Though I made the point that I was surprised to find it on an Objectivist website, now that  you mention it, maybe that's where polarizing would be more appropriate (and on forums like this). I guess I'd have more of a "case" if it had appeared in Time magazine or something. 

 

 

In a "judge not, lest ye also be judged" culture, how else is a "judge and be prepared to be judged" approach likely to be evaluated?

The "judge not" label of 'arrogance' used among the "judge not" crowd usually kowtows the accused to try and align with the status quo.

 

I see what you're saying...sort of like Peter telling Roark to relax and not be so serious with his views, that'd be the status quo. 

 

I think on the internet there's more room for "polarized" views, as I found in real life, it's much better to keep to myself, as hardly anyone can be convinced to try Objectivism without some interest first. (I have gotten a few ex–girlfriends to read Atlas Shrugged though). 

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Race never entered my mind, either watching the "knockout" videos or looking at the cartoon. To me, knockout is not about race but rather cowardice on the part of morally deficient youth looking for violent expression. The cartoon is an imperfect representation of the president blindsiding the country with a program that is hurtful. The problem with the cartoon, in my view, is that it associates the president's program with senseless violence. O-care's underlying philosophy should be argued against, not as senseless violence but as a duty ethic that ultimately leads to self-immolation.

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Objectivist do raise themselves to a higher standard. The standard is reality. Objestivists don't try to evade or sidestep reality. Sometimes the examples, as a result, can appear 'nasty' or 'harsh' when judged by other standards.

I think the idea is more along the lines of how saying the truth means you can have a blank check to state the truth in any way you want. There are sometimes better ways to convey an idea. As far as this cartoon though, I don't find it offensive, I just think it conveys ignorance that many Republicans are at fault too. Well, it is a bit over the top in itself when the cartoon suggests Obama *wants* to destroy America, even for humor.

 

You know what'd be cool? Obama and Romney tag-teaming on Uncle Sam. After all, Romneycare is the same idea. A higher standard for this cartoon is to not let others off the hook.

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The cartoon simply combined the recent news spotlight on these thugs lashing out at the world with the ongoing Obamacare fiasco. While the cartoon is not offensive, the mix of responses to it here shows that the message conveyed by it is not clear and consise.

 

I'm having difficulty parsing how saying the truth means having a blank check to state the truth in any way, what so ever. The best way to convey an idea is in the way that gets the idea across. In this case, the cartoon and article fell short of that.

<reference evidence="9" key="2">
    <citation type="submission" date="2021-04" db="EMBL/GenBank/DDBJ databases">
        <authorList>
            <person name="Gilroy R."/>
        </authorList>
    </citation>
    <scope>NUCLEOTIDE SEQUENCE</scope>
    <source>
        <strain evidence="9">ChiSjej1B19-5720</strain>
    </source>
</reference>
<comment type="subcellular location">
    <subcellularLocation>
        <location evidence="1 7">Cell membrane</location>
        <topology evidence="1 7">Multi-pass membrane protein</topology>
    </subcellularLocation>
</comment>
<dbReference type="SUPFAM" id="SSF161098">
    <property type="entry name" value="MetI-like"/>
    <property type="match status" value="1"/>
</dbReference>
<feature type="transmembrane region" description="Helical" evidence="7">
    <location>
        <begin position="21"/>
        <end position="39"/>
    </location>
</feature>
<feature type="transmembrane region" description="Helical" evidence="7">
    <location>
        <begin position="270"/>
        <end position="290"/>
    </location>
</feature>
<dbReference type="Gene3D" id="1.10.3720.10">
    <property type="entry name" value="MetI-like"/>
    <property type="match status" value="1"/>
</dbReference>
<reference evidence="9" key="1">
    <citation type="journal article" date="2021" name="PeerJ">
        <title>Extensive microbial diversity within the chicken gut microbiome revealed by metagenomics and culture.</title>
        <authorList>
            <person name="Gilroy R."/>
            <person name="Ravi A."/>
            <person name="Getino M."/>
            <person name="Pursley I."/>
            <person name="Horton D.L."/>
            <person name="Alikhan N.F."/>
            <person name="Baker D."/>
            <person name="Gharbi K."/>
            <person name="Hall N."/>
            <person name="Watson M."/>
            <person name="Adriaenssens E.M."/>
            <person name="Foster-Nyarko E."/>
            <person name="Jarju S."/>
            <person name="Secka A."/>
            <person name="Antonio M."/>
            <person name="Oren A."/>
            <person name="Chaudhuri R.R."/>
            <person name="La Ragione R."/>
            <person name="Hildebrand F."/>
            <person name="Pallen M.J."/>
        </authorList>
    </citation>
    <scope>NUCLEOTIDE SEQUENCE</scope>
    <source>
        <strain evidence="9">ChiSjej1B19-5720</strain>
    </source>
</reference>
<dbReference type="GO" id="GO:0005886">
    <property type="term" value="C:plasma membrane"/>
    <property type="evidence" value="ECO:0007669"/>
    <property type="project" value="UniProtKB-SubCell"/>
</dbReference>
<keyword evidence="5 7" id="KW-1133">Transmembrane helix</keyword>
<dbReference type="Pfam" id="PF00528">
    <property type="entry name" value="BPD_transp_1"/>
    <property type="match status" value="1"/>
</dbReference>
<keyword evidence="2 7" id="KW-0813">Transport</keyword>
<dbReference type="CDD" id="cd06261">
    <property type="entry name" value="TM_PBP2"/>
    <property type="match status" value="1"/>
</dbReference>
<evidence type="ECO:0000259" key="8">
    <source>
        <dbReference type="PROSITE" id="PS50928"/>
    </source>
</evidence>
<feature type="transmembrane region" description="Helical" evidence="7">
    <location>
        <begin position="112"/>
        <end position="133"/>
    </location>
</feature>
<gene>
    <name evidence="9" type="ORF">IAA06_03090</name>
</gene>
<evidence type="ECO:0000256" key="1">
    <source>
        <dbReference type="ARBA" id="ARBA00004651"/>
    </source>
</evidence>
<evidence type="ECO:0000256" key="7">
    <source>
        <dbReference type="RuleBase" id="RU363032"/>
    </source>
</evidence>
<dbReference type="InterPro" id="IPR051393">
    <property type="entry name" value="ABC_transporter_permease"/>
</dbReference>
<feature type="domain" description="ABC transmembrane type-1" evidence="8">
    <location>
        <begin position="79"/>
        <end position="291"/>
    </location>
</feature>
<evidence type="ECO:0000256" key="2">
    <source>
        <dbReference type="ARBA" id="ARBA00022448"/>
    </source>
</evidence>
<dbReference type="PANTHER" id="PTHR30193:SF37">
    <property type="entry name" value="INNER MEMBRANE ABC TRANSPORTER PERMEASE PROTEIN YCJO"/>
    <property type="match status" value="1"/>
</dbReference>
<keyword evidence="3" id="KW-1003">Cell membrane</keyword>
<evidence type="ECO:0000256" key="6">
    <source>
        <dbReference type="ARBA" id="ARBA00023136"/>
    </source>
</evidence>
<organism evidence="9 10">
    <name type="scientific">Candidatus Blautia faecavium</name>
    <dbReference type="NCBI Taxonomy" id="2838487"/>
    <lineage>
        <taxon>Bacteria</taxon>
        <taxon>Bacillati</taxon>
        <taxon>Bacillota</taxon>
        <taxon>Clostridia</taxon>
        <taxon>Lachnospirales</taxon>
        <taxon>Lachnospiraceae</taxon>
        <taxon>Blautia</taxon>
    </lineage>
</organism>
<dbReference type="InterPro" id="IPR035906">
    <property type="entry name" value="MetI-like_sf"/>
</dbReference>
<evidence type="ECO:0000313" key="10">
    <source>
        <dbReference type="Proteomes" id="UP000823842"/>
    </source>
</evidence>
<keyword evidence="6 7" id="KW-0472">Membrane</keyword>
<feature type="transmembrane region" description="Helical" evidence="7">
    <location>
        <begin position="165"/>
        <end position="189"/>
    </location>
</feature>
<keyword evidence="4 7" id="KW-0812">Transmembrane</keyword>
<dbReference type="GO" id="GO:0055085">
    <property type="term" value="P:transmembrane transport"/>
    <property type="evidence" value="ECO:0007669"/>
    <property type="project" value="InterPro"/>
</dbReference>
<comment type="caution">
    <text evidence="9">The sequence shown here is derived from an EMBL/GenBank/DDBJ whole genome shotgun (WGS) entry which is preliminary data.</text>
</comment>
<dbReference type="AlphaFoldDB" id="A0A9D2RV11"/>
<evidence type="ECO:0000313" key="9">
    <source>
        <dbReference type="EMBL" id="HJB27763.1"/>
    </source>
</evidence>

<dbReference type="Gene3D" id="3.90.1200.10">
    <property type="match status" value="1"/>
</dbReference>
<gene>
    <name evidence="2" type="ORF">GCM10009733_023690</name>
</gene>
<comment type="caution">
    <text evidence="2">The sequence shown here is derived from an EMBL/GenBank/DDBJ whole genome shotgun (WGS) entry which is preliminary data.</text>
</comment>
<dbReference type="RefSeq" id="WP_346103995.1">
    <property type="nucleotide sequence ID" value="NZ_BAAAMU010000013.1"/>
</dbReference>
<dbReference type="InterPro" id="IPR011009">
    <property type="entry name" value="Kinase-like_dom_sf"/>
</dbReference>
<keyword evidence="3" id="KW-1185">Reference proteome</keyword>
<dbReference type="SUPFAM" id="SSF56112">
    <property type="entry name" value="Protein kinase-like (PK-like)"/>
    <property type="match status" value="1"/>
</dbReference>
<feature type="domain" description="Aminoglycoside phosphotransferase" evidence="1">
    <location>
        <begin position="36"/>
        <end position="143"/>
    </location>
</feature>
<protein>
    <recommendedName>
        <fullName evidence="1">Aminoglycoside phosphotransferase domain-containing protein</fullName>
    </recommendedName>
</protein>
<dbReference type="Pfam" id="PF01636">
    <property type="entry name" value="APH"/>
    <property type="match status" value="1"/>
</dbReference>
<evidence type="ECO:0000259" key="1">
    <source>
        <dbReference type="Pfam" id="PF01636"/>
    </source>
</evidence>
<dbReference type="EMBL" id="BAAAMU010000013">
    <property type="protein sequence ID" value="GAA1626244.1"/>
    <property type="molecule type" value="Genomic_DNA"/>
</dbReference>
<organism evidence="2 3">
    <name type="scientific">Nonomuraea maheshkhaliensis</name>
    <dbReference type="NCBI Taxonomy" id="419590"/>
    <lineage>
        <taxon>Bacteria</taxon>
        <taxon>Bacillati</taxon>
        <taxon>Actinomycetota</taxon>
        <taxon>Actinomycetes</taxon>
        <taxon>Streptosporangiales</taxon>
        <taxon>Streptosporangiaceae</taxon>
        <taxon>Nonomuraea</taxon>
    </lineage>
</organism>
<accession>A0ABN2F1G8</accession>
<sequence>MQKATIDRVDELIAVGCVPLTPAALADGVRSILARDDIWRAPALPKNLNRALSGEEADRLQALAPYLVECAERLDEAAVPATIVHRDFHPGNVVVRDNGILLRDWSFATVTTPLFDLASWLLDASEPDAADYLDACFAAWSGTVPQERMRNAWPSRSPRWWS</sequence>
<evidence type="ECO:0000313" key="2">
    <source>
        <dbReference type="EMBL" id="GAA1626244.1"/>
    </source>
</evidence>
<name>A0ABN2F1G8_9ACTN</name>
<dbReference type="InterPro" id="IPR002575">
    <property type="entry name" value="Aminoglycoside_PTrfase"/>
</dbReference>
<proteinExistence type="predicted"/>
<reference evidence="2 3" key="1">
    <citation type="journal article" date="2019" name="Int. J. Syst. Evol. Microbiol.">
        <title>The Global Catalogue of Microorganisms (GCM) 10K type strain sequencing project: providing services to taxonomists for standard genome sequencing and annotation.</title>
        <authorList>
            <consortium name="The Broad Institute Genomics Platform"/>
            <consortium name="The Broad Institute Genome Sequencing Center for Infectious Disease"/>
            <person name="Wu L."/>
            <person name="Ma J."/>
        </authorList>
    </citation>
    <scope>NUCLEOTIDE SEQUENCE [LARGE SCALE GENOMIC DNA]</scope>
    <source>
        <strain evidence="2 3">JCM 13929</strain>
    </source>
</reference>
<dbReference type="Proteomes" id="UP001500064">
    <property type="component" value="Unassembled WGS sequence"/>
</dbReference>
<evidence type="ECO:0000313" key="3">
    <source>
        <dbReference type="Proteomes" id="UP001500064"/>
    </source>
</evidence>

Good point on the nearly forgotten Romenycare. Rather than tag-teaming on Uncle Sam, picture the two of them slapping the handcuffs on a doctor or an insurance salesman. The brass knuckles to Uncle Sam is trying to tie these two separate serious issues together in a rather disparate way.

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I think the idea is more along the lines of how saying the truth means you can have a blank check to state the truth in any way you want. There are sometimes better ways to convey an idea. As far as this cartoon though, I don't find it offensive, I just think it conveys ignorance that many Republicans are at fault too. Well, it is a bit over the top in itself when the cartoon suggests Obama *wants* to destroy America, even for humor.

 

You know what'd be cool? Obama and Romney tag-teaming on Uncle Sam. After all, Romneycare is the same idea. A higher standard for this cartoon is to not let others off the hook.

Something kind of like this?

1st+things+1st.png

The thing is, Romney isn't relevant anymore so I don't see why including him is necessary for a higher standard.

Edited by oso
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Jeeziz, it's a cartoon! The image is standard. The humor is somewhere from acceptable to lame. If you spelled out any policy on the brass-knuckles, the message would be about the same: Obama is injuring Uncle Sam. I am a huge fan of editorial cartoons, however I find very few cartoons in print, except Scott Adams' Dilbert, that warrant much more attention than a momentary glance. There is nothing ethnically offensive in the image. The fact that President Obama identifies himself as an African-American means that he may be considered by many people as a representative (or THE representative) of some imaginary African-American collective. He has had to carry the burden of this controversy from the moment he announced his desire to become the highest-ranking politician in the United States. It is my most sincere hope for this nation, and for the future of mankind, that craftsmanship is returned to cartoons and political caricature illustration, and that political views are expressed with more clarity than the doodling that passes as "cute and funny," as that which is presented on most editorial pages of the nation's newspapers. As for Obama, sure, he's a mystic and a collectivist, but does anyone not get that?